||Gender. Figure 2.3 illustrates the trend in
the proportion of female recruits since the start of the All Volunteer Force. Appendix Table D-9
shows the number and proportion of NPS female accessions by Service in FY 1964 and FYs 1970 through 1998. The Air Force traditionally has the largest proportion of women recruits and the Marine Corps the smallest, in part a result of the number of positions open to women in these Services.
The proportion of NPS women accessing into the Services, 18 percent in FY 1998, is not comparable to female representation
in the civilian population (50 percent). One reason for the difference is the lower inclination of women than men to apply for and enter the military.(24) With policy changes concerning women in combat,(25)
more women may enter the Services and retention may increase among female members. The gender-integration policy is just beginning to have an effect on the numbers of women; FY 1995 was the first year under the new rules.
Figure 2.3. Women as a percentage of Active Component NPS accessions, FYs 1973
–1998.Under a gender-neutral recruiting program since FY 1990, the Air Force leads the
Services in the proportion of female accessions. The Air Force has increased its proportion of female recruits, from 20 percent in FY 1990 to 26 percent in FY 1998,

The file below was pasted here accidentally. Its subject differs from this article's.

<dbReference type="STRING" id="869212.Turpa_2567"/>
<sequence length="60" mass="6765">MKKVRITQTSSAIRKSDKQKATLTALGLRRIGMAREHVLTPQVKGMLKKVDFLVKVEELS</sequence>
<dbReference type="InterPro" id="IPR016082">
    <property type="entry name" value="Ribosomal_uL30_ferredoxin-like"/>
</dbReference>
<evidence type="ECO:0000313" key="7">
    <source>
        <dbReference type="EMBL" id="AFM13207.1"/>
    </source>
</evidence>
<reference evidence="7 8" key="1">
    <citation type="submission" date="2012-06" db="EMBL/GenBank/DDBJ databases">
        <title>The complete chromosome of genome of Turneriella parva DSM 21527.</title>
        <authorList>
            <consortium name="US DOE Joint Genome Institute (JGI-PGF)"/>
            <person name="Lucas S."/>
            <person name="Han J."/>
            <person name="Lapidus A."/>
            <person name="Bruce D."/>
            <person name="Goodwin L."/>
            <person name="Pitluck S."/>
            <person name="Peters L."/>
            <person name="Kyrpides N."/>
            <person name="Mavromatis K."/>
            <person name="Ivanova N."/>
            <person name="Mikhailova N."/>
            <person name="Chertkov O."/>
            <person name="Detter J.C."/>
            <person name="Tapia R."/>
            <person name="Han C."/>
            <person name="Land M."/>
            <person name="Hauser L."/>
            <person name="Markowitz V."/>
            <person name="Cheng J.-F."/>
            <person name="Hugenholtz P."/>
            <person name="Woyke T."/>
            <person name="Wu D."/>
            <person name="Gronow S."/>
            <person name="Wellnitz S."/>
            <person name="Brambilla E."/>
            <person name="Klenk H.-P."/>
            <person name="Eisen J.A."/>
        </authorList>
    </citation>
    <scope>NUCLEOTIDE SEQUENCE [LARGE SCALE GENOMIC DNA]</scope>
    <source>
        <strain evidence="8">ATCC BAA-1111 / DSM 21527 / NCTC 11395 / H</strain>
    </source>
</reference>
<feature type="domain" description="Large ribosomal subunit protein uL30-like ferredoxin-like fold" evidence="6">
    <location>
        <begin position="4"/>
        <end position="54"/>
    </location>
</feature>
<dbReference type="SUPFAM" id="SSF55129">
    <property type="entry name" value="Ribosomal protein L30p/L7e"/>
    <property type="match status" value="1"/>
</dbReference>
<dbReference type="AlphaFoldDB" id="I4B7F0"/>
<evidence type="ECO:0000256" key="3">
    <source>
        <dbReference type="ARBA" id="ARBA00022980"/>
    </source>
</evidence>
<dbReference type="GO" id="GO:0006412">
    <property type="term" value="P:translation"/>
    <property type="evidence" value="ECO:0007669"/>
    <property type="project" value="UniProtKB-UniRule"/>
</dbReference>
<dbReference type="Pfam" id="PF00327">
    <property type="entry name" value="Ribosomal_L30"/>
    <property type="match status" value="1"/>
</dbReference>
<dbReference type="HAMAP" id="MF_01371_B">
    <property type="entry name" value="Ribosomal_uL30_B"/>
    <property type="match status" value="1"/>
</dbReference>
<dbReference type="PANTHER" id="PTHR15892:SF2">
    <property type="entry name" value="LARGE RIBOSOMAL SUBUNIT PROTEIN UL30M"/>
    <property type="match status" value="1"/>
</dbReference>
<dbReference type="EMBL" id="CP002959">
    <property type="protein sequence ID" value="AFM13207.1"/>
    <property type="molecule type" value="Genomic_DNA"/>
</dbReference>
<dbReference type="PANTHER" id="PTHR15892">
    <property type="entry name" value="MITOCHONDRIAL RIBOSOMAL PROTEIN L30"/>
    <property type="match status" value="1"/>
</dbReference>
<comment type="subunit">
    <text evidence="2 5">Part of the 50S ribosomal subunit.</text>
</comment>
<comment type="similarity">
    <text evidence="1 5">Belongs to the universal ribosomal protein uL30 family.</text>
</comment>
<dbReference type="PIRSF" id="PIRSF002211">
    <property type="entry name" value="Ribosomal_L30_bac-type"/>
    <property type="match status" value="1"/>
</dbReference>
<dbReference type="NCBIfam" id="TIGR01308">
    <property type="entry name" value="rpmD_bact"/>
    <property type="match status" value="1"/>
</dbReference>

a slight decrease from 28 percent in FY 1997 (see Table D-9). When the Navy
adopted a gender-neutral recruiting policy in FY 1994, the proportion of women accessions in the Navy increased 3 percentage points (from 17 percent in FY 1994 to
20 percent in FY 1995). However, the Navy dropped its gender-neutral recruiting policy because of the constrained berthing facilities on Navy vessels. The Navy's
decision to rescind gender-neutral recruiting may be a factor in the 6-percentage-point drop of female accessions from FY 1995 to FY 1997 (from 20 to 14 percent).(27) However, the Navy was able to recruit a significantly larger proportion of women in
FY 1998 (19 percent).
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- The annual DoD-sponsored Youth Attitude Tracking Study indicates that young women,
depending upon age, are approximately one-half less inclined to join the military than young men. (go back)
- Memorandum from Les Aspin, Secretary of Defense, Subject: Policy on the Assignment of Women in the Armed Forces, April 28, 1993; Memorandum from Les Aspin, Secretary
of Defense, Subject: Direct Ground Combat Definition and Assignment Rule, January 13, 1994. (go back)
- Memorandum from William Perry, Secretary of Defense, Subject: Application of the Definition of Direct Ground Combat and Assignment Rule, July 28, 1994.
- Born, D.H., Women in the Military-Trends 1990 to 1996 (Washington, DC: Office of the Assistant Secretary of Defense [Force Management Policy/Accession Policy]). (go back)